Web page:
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Washington, D.C. – This evening, the House of Representatives passed the End Banking for Human Traffickers Act of 2018 (H.R. 2219). The bipartisan legislation, authored by House Foreign Affairs Committee Chairman Ed Royce (R-CA), helps law enforcement and financial institutions identify and report suspected human traffickers so that they can be prosecuted to the fullest extent of the law.

On the House floor prior to the vote, Chairman Royce delivered the following remarks (as prepared for delivery):

“Human trafficking – modern-day slavery – continues to devastate the lives of tens of millions of people around the world. The perpetrators of these disgusting acts prey on the vulnerable and defenseless, including young children.

These are not just faraway crimes, but also occur in the United States, even in the communities I represent. I think of the survivors I have met in Southern California, like Angela Guanzon – locked into her abusive workplace, sleeping on the hallway floor. Survivors have taught me that the horror of trafficking lies not in statistics, but in stolen lives.

These crimes are common because they are profitable. The International Labor Organization estimates that more than $150 billion in illegal profit is made from forced labor each year, making human trafficking the third most valuable criminal enterprise in the world.

Traffickers are laundering their money through financial intuitions they can access with the click of a keyboard. Cutting off their access to the banking system is critical to putting an end to these illegal operations, once and for all.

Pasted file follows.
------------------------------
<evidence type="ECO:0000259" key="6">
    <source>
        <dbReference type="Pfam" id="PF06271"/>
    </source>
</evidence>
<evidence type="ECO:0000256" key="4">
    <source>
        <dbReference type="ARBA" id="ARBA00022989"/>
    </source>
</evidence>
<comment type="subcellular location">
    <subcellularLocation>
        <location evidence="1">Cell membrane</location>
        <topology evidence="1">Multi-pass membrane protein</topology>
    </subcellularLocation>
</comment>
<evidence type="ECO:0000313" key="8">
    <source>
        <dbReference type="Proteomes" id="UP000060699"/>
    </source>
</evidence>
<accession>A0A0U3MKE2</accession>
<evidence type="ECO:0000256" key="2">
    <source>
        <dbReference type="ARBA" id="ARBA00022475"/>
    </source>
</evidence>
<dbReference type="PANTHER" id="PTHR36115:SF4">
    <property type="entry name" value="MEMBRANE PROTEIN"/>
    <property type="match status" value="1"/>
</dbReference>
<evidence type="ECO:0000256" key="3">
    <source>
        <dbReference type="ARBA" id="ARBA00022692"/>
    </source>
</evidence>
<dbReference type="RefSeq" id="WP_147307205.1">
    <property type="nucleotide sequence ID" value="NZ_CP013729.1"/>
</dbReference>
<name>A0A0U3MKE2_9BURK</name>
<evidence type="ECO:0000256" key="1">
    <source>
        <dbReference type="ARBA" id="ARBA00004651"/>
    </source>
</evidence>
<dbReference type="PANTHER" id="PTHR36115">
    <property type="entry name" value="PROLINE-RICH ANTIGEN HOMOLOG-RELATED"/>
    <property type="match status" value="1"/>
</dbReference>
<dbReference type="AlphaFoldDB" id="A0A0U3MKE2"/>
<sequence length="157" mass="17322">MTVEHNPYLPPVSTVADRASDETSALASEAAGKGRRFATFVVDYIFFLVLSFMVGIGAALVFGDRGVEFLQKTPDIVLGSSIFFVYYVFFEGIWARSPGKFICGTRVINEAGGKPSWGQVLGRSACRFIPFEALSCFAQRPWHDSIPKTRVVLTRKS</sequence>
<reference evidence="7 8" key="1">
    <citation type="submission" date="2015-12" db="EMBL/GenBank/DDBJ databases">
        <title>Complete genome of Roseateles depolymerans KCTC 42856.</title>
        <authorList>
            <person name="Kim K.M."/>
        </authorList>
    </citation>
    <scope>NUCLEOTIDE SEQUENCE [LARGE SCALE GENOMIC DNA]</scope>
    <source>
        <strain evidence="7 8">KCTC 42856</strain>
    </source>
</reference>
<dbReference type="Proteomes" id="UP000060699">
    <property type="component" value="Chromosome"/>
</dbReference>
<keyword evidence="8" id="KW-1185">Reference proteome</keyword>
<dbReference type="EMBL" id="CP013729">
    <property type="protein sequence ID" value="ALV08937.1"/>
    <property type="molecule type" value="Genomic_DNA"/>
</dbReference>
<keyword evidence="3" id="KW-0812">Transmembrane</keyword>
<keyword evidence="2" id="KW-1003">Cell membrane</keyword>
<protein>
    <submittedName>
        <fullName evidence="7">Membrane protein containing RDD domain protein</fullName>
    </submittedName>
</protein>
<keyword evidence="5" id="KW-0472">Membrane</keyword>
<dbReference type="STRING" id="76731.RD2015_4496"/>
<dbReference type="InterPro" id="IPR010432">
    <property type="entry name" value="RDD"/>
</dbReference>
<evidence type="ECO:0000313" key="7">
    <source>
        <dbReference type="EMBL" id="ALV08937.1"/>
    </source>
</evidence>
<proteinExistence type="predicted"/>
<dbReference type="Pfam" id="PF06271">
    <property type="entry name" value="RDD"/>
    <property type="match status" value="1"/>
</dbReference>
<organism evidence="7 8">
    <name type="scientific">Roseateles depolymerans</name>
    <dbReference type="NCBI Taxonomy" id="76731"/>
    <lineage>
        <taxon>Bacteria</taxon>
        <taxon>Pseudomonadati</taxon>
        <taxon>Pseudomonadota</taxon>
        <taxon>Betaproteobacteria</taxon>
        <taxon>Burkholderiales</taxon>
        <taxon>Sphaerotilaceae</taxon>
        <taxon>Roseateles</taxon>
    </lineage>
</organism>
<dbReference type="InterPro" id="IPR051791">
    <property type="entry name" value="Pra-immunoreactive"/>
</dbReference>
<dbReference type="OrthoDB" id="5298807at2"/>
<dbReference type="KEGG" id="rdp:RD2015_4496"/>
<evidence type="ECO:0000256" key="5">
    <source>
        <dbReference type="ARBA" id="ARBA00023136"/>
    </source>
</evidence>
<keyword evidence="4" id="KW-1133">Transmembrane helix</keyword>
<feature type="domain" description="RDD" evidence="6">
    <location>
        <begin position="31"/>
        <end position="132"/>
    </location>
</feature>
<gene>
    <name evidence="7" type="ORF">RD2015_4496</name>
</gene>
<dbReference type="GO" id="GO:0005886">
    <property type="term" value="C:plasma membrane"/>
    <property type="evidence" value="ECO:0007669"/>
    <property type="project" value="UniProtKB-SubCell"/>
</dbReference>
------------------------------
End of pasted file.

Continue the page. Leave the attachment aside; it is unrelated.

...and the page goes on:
The End Banking for Human Traffickers Act will help law enforcement and financial institutions identify and report suspected human traffickers so that they can be prosecuted to the fullest extent of the law.

This legislation will not only bolster our efforts to combat human traffickers’ use of our domestic financial system, it will also encourage other countries to cut off traffickers from the global financial system.

H.R. 2219 will update the State Department’s annual Trafficking in Persons Report to require a country-by-country assessment of whether foreign governments have a framework in place to prevent financial transactions involving the proceeds of severe forms of human trafficking.

The annual TIP reports, which the State Department uses to rank countries’ efforts to combat human trafficking, are taken seriously in foreign capitals, and can help to reinforce global norms of responsible behavior. Since the reports began 18 years ago, more than 120 governments have enacted national anti-trafficking laws. Although enactment doesn’t always mean enforcement, it is a critical first step.

As the center of the global financial system and the leading country in the world in combating human trafficking, the United States must take all possible steps to address this heinous crime. For this reason, H.R. 2219 deserves our unanimous support.”

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